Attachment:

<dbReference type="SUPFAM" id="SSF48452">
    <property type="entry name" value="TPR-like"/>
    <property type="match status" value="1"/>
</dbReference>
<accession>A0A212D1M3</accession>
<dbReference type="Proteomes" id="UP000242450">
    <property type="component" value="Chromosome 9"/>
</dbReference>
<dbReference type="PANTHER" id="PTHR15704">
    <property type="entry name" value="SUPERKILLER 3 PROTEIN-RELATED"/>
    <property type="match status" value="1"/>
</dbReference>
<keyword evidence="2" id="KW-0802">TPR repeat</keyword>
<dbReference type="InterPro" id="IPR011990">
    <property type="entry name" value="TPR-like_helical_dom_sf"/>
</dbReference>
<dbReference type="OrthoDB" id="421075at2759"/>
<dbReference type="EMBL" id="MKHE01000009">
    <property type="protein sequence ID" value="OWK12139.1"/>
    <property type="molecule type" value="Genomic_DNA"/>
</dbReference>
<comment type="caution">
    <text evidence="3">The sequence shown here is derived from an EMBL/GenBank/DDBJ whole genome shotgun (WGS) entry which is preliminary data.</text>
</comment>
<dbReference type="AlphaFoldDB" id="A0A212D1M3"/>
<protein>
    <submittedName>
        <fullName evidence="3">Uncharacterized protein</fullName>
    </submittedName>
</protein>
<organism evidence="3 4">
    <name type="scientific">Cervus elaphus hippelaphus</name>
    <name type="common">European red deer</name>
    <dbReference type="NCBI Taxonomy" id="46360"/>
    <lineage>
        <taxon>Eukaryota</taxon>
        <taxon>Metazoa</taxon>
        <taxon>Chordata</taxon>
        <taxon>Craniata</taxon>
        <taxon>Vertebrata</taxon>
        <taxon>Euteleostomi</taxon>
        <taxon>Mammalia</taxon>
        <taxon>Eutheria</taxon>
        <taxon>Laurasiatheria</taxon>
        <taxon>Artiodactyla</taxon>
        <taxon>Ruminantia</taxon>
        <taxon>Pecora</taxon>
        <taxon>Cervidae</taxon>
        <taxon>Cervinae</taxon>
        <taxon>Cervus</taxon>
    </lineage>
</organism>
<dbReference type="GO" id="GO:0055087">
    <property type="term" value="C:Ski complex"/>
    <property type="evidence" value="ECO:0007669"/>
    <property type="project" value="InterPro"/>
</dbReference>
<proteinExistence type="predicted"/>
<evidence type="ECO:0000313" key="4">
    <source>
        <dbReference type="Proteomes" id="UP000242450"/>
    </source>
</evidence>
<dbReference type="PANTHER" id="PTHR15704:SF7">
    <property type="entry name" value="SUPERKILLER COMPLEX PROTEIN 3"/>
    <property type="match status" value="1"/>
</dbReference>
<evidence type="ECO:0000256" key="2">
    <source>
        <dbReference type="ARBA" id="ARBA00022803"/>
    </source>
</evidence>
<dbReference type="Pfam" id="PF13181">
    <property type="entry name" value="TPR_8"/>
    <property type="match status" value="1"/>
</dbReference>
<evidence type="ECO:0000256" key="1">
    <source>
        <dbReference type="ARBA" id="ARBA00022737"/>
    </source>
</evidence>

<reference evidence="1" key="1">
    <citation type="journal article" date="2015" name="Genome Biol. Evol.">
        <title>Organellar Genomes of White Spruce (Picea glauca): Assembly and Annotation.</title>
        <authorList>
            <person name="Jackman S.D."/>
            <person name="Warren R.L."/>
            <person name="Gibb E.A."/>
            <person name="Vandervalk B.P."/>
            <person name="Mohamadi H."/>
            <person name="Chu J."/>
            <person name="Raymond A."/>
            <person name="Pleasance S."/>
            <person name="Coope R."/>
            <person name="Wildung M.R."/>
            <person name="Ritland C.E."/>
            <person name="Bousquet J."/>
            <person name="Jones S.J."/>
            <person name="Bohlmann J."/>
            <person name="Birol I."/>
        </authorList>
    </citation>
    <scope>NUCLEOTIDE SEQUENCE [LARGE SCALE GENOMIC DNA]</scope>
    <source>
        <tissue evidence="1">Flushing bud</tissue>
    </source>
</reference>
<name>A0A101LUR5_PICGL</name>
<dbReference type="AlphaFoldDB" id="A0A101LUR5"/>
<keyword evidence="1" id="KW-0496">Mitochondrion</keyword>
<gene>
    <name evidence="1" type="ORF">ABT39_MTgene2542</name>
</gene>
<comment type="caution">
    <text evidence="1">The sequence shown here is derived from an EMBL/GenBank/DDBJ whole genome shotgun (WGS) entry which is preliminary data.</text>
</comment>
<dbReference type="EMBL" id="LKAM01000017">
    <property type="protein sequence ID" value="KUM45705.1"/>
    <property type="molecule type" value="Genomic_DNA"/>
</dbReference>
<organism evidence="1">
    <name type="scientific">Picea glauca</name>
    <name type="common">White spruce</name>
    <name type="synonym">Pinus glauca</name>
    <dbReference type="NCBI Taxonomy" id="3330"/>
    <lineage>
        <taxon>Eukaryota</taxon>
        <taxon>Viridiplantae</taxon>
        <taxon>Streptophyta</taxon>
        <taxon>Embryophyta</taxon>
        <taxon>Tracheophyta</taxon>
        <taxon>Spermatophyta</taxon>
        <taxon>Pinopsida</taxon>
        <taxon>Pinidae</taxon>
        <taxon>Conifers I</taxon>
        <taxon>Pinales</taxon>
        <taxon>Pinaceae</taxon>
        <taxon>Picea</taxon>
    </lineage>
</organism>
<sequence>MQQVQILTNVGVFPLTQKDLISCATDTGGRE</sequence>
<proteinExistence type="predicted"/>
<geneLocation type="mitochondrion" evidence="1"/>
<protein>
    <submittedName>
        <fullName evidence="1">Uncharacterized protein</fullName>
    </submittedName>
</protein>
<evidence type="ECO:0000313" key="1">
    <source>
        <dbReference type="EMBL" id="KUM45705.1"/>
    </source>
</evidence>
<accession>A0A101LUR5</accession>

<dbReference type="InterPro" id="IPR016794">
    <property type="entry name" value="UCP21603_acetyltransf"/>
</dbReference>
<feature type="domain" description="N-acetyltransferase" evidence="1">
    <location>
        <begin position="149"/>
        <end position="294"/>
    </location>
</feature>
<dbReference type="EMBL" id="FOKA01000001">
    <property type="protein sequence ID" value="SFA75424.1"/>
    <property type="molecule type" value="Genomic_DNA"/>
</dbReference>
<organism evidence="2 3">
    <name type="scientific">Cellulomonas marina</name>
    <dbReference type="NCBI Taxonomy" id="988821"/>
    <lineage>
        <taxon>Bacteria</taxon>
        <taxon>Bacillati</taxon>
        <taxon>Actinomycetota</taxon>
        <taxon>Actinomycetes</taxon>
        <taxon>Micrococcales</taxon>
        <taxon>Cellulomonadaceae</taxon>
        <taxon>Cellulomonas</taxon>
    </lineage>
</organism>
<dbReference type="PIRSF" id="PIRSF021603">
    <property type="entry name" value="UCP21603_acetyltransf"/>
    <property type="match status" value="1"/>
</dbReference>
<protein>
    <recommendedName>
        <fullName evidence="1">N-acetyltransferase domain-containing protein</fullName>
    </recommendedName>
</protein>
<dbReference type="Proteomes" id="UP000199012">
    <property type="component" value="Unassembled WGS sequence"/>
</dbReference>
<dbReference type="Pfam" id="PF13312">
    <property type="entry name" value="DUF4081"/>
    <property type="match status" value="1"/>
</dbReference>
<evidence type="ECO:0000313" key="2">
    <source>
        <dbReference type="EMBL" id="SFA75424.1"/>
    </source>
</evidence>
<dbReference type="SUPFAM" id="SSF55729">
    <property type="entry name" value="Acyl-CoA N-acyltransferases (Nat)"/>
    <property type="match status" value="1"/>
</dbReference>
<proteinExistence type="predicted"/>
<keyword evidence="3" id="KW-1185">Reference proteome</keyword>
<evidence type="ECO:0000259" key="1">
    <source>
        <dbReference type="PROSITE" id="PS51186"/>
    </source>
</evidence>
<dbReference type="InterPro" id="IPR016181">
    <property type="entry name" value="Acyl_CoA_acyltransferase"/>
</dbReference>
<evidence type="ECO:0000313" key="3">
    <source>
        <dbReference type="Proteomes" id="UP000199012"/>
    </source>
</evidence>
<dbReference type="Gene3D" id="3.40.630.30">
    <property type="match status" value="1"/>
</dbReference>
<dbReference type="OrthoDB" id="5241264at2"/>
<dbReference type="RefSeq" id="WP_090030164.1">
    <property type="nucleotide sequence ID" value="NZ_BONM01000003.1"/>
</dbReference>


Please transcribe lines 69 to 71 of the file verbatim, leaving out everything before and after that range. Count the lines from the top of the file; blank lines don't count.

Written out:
    <source>
        <dbReference type="ARBA" id="ARBA00022803"/>
    </source>